Article 09/2021

Labour Edge

An employee is not obliged to challenge the procedural unfairness of his or her dismissal in the CCMA.  The employee may also challenge the non-compliance of such procedure with the contractual obligations of an employer.  Such challenge will occur in the labour court and will be for specific performance or the cancellation of the agreement and a claim for damages.  On what basis did the labour court recently, in Wereley v Productivity South Africa and Naidoo NO (2020) 31 SALLR 103 (LC), hold that it is a conceptual mistake to collapse these two causes of action simply because they both concern procedural non-compliance?

  1. It is trite that noncompliance with disciplinary procedures might lead to a finding that a dismissal was procedurally unfair, but the power of an arbitrator is limited to awarding compensation. The CCMA is not empowered to determine the contractual lawfulness of a decision to dismiss an employee, in the absence of complying with a contractually binding pre-dismissal procedure. The contractual remedies for noncompliance with an obligatory procedure remedies are not equivalent to the remedy for procedurally unfair dismissal in the LRA.
  2. In this regard, in Ngubeni v National Youth Development Agency and Another (2014) 35 ILJ 1356 (LC), at paragraph [21], the court held, that; ‘Insofar as the remaining requirements relevant to the relief sought are concerned, there is no alternative remedy that is adequate in the circumstances. Ngubeni has no right to pursue a contractual claim in the CCMA, and the law does not oblige him to have recourse only to any remedies that he might have under the LRA. Equally, he is fully entitled to seek specific performance of his contract, and is not obliged to cancel the agreement and claim damages.’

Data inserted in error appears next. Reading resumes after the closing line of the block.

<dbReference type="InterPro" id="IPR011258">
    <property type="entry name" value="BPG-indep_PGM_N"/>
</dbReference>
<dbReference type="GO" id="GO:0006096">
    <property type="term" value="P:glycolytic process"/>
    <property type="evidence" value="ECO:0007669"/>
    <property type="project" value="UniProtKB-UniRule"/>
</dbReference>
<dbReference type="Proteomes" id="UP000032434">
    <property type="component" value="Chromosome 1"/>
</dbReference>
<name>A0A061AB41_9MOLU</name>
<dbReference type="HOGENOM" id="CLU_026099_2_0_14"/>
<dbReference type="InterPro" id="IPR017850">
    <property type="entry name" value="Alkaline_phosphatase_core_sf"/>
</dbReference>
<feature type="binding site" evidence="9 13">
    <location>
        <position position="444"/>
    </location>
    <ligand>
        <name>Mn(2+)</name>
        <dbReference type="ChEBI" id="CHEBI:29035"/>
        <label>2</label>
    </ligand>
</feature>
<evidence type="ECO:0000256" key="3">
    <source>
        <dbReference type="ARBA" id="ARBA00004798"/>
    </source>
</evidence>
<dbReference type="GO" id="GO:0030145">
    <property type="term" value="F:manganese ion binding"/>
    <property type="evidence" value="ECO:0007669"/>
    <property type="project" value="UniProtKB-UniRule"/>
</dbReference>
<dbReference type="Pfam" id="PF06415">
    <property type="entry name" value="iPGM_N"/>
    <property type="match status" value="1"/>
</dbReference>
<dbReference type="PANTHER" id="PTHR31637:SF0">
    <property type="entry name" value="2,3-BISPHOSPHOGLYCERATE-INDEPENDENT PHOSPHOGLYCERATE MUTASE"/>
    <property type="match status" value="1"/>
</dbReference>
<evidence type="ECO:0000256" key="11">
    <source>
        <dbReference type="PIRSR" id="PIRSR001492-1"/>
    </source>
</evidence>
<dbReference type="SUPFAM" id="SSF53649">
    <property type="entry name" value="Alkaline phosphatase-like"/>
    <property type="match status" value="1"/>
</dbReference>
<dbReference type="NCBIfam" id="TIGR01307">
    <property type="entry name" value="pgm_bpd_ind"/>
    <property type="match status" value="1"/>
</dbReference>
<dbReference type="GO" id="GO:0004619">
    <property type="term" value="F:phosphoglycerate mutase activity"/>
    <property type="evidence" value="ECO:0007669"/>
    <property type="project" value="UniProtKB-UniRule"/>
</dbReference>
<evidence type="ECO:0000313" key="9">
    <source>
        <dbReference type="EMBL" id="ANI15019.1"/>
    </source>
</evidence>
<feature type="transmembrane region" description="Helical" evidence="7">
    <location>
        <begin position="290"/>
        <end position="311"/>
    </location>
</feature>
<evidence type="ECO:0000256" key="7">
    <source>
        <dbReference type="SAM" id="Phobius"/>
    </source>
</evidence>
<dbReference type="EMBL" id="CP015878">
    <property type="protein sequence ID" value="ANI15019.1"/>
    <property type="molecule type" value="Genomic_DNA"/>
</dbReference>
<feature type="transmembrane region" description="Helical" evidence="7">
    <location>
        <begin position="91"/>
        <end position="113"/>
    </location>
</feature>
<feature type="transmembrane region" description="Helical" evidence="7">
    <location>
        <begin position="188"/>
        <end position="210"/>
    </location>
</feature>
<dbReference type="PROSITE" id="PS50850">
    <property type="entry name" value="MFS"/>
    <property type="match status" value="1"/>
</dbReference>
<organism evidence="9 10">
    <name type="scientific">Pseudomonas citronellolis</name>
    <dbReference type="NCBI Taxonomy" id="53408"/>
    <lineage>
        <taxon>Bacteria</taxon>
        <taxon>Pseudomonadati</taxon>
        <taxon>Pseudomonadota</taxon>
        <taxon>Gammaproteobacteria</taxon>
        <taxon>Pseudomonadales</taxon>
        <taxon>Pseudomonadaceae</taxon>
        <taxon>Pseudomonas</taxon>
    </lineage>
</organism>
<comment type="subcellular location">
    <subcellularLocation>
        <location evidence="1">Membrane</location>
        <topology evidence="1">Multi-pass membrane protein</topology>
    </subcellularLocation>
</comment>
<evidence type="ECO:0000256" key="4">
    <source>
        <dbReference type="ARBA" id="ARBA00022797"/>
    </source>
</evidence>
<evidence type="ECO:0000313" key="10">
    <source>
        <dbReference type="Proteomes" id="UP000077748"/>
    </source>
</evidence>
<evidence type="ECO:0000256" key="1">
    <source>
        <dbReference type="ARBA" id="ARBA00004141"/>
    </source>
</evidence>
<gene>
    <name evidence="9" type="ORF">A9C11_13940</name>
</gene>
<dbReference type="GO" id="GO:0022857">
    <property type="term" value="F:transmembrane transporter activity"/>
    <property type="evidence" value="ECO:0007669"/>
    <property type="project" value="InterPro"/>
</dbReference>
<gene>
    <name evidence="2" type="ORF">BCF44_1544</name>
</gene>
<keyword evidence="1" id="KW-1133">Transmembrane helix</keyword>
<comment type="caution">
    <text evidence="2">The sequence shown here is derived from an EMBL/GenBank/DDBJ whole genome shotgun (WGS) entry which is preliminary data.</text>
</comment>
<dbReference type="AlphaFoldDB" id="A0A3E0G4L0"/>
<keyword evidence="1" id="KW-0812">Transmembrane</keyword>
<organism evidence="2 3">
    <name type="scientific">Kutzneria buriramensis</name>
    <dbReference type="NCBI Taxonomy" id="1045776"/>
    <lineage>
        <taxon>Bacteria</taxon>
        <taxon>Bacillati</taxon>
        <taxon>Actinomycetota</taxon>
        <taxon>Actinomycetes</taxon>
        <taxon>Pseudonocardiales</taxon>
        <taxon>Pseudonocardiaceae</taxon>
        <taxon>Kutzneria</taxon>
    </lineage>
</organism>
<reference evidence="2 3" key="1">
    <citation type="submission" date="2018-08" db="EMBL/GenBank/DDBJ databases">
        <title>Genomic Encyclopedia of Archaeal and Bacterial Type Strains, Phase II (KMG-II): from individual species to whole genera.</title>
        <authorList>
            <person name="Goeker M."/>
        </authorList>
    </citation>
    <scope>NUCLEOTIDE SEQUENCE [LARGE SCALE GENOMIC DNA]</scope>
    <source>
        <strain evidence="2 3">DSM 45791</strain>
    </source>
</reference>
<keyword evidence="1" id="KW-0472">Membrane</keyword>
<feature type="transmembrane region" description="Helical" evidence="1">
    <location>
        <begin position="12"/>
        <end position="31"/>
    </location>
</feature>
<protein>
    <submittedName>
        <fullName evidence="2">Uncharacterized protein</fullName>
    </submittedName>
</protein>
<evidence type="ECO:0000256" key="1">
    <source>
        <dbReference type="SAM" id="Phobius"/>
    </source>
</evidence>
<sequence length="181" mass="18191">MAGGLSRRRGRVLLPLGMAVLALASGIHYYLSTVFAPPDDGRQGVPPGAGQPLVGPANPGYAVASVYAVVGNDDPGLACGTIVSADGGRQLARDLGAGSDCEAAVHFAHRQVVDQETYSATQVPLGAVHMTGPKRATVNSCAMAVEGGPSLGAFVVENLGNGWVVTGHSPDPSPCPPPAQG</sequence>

3. On the basis of the above differences, Legrange J, in Wereley, held that It is a conceptual mistake to collapse the two causes of action simply because both concern issues of procedural noncompliance.


On what basis will a client of a labour broker be held vicariously liable for the injuries suffered by an employee employed by a labour broker when such employee performs functions at the client’s workplace?

Is an employer vicariously liable where its employee is sexually harassed by a superior employee?

It is well-established that an employer is vicariously liable (faultlessly liable) for the wrong committed by an employee during the course/scope/sphere of employment (Feldman v Mall 1945 AD 733).